But funny enough the one stereotype that remains is actually smeared all over the show’s side-kick white guy (Seriously. Love. It.) Ichabod Crane, who is basically a progressive white apologist and history revisionist.
Of course, the entire show is a fantastical re-imagining of history as one big shit-show fight-to-the-death with…well, Death and his demon friends. But the particulars of what gets revised is telling.
Like when Crane gets all “no way!” about the genocide of Native Americans: “What?! The Native Americans were decimated? But they were my friends! We fought alongside them against the evil Brits.” This is true to an extent. Many Native peoples fought alongside the Patriot soldiers, but just as many were siding with the Brits in hopes that a British victory would choke the steady stream of colonists stealing Native lands…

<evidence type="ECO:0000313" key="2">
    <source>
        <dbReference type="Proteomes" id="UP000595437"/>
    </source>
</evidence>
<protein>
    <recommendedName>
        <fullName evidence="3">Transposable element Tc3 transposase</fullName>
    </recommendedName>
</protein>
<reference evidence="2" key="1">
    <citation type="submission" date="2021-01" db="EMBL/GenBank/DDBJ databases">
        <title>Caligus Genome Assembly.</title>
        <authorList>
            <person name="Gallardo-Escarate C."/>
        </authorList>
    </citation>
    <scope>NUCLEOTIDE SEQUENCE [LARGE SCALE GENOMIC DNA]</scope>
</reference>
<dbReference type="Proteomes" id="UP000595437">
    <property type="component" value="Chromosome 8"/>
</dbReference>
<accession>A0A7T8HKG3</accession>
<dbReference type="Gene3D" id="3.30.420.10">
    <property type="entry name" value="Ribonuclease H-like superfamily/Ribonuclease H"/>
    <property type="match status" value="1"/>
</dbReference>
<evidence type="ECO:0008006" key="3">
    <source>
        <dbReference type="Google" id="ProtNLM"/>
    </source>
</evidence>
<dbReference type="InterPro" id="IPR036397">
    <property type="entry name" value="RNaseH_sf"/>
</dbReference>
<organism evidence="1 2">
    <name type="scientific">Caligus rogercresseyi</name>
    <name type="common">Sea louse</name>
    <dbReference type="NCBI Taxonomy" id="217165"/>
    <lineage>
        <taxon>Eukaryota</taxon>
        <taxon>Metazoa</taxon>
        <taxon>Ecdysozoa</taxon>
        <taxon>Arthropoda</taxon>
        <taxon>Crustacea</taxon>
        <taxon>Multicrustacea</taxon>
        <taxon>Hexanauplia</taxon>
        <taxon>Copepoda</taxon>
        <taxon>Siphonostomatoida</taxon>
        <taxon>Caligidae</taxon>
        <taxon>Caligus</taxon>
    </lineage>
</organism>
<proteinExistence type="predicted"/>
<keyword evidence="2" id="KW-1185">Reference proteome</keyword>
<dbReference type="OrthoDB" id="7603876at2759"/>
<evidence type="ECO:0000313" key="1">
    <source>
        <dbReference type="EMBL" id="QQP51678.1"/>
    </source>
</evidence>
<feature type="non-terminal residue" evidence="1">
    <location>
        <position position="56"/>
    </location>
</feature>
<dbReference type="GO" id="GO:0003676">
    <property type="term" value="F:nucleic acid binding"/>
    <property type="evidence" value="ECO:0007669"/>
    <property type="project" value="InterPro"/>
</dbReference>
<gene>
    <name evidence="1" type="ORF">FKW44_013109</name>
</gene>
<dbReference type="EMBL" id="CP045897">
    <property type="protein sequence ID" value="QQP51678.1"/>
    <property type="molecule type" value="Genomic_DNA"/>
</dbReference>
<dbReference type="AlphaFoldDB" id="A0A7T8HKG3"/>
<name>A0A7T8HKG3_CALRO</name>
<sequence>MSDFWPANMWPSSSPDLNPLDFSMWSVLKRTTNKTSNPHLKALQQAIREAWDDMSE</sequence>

At first, one is inclined to scoff at Crane’s role as adorable white guilt assuager. But actually, in a fantasy television series, alongside historical revisions that place the headless horseman in the Revolutionary War, is the only place such shenanigans belong.
Black Americans have been using fantasy and science fiction to rewrite history and write new Conde’s novel takes Tituba out of obscurity and writes her prominently into history, from her youth in Barbados to meeting Hester Prynne, to her escape from being burned as a witch. Not only that, but she removes the yoke of victim-hood that stalks Black history and endows Tituba with supernatural powers as well.futures quite some time. One great example is Maryse Conde’s historical fiction novel I, Tituba, Black Witch of Salem, which draws on the true story of a Black woman who was the first to be accused of being a witch before the Salem Witch Trials got all epic and bloody. But beyond the fact that she was accused and managed to escape with her flesh intact, we know little else about her.